The other day I went to meet someone to talk to them about
supporting them in organizing an event here in Singapore. We’d spoken briefly about this on the phone
before and he seemed pleased at my offer to help.
Practically his first question to me when we met was,
however, ‘how many friends do you have on Facebook and how many followers on
Twitter?’ Clearly a good part of my
perceived worth in helping organize this event was how large my networks were –
and not my real world network or ‘sphere of influence’, but my virtual friends
and followers numbers. At least I was
able to give him an actual number which I don’t suppose I would have been able
to do had he asked me a more pertinent question about what my influencing power
was. (That's where the really interesting bit is I think) He seemed slightly disappointed
when I told him and then revealed that he had about twice as many people following
him on Twitter and considerably more friends on Facebook. It should also be noted I think that in both
worlds we are very small players when it comes to numbers of followers and
I should not have been that surprised at his question I
suppose. This guy – who is a friend of mine – had recently been
involved with an event in Singapore that had been a big success – certainly
in terms of the number of visitors. As a
friend of his on Facebook I had received a lot of emails on the run up to the event
giving me the latest information and news.
There was an event ‘group’ too of course. So I suppose if he wanted to adopt the same
social media ‘strategy’ in promoting this next event, then having an organizing
partner with lots of friends and followers would be a good starting point to a repeat
strategy. But isn’t this a tiny bit like
looking for a mailing list? I say ‘tiny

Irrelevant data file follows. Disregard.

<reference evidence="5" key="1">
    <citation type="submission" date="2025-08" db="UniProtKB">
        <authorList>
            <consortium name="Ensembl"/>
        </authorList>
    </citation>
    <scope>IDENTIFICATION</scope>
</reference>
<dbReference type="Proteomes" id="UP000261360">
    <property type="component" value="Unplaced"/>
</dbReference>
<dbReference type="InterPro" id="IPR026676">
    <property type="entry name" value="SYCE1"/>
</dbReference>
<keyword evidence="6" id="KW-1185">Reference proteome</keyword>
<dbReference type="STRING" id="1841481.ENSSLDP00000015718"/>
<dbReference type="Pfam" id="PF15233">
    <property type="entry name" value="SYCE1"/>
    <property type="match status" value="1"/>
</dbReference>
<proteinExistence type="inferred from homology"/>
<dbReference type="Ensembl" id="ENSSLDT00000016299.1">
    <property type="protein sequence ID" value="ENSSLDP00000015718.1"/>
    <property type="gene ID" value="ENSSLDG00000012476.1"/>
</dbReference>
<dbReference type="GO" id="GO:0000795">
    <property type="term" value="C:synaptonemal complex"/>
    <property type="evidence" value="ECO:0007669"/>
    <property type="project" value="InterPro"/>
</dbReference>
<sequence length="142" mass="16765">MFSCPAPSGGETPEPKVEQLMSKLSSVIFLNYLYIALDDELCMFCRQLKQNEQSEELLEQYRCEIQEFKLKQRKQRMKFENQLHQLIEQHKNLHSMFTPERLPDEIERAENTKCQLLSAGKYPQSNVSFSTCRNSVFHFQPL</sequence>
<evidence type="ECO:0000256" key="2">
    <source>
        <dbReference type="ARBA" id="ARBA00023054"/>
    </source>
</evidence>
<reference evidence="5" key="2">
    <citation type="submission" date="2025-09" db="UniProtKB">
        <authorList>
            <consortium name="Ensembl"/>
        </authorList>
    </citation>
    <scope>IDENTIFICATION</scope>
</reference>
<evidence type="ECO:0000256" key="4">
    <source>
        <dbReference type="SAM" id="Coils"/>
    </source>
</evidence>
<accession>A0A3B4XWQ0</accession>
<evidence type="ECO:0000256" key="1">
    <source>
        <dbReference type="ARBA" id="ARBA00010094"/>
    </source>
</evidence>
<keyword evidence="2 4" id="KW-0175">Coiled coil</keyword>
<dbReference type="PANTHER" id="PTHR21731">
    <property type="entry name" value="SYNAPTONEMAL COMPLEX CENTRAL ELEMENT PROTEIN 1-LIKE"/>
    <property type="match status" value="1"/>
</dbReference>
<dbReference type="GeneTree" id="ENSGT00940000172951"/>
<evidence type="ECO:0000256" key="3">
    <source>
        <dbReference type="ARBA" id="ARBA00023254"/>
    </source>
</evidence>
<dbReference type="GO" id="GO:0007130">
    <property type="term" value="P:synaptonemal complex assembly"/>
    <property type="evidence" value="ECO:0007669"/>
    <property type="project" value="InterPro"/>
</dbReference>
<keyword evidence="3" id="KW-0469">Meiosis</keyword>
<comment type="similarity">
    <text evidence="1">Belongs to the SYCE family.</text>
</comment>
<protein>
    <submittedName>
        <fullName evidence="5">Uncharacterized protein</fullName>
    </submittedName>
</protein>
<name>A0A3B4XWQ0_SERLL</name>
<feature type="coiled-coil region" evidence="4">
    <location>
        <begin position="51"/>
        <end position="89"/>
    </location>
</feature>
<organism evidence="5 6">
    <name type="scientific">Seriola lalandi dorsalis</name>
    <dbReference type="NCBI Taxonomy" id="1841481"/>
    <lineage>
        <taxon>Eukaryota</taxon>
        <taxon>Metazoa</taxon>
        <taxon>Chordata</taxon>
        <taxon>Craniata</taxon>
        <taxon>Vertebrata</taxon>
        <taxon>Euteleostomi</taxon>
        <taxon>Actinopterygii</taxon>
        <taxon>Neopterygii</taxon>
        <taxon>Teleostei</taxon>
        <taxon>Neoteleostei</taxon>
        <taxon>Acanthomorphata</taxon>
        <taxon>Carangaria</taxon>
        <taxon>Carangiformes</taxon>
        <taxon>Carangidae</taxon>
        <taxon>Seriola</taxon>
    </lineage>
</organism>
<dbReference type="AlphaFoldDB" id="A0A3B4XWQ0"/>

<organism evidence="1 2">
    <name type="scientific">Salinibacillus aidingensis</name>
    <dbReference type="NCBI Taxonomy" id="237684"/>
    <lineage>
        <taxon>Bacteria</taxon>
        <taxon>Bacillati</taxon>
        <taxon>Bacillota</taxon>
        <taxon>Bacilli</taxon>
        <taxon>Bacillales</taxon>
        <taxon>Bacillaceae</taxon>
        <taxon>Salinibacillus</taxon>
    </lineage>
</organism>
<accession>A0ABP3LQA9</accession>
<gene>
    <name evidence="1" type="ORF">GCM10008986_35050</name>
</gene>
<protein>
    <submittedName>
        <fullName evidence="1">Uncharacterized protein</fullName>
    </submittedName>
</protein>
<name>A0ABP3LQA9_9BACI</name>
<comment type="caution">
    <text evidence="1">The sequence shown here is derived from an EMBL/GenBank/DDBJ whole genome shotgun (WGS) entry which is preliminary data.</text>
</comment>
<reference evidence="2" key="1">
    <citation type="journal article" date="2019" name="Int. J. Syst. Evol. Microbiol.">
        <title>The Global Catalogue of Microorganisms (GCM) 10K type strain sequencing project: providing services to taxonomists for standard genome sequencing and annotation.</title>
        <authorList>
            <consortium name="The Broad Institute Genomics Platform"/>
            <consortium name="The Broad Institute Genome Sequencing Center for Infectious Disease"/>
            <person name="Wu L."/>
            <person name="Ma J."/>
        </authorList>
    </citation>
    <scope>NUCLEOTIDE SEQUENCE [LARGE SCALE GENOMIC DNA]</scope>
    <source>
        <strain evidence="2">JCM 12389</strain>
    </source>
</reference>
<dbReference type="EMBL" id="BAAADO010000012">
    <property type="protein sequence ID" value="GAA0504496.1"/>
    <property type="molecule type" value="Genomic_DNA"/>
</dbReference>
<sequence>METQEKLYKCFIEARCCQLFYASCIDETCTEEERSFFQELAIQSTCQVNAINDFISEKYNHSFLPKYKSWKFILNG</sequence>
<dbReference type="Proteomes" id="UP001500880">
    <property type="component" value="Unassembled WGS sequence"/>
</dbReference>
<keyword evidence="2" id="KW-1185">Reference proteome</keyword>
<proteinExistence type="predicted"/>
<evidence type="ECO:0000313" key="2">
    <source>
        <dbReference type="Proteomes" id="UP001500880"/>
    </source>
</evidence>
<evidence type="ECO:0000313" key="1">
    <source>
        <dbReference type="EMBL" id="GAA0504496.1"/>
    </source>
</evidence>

bit’ because clearly there are some big differences – I know or at least have
some sort of relationship with my virtual contacts whereas a mailing list may
be cobbled together in any which way.
It still irks me a little that I should be valued by
this criterion (at least in some part).
Needless to say the strategy would have involved me being asked to email
(within Facebook) all my friends but this is a bit like spamming isn’t it? And
it begs the bigger question of course – is social media just a numbers game?
I really really hope it isn’t. I’m aware that I might be kind of a bit naïve
and maybe, in some ways, romantic when it comes to what goes on with Twitter. My friend, whom I was having the meeting with,
sees social media simply (I think) as a marketing gig. Indeed – almost all (if not all) of his
tweets are links to web pages often promoting an event or promoting social media
as a marketing tool in itself. Hey ,
there’s nothing wrong with this and I think he knows that I think that, but I
have, shall we say, a ‘softer’ approach and I love Twitter because I get to,
for example, follow Stephen Fry, someone
who sees and uses Twitter from a
position a million miles away from my friend.
I can’t help be reminded of the ‘marketing at’ position and strategy adopted by some
companies in Second Life bombed. Isn’t seeing
a bunch of tweets from someone you follow that just point to websites that
advertise an event or advertise the marketing medium itself a bit too much like
getting direct text (SMS) messages?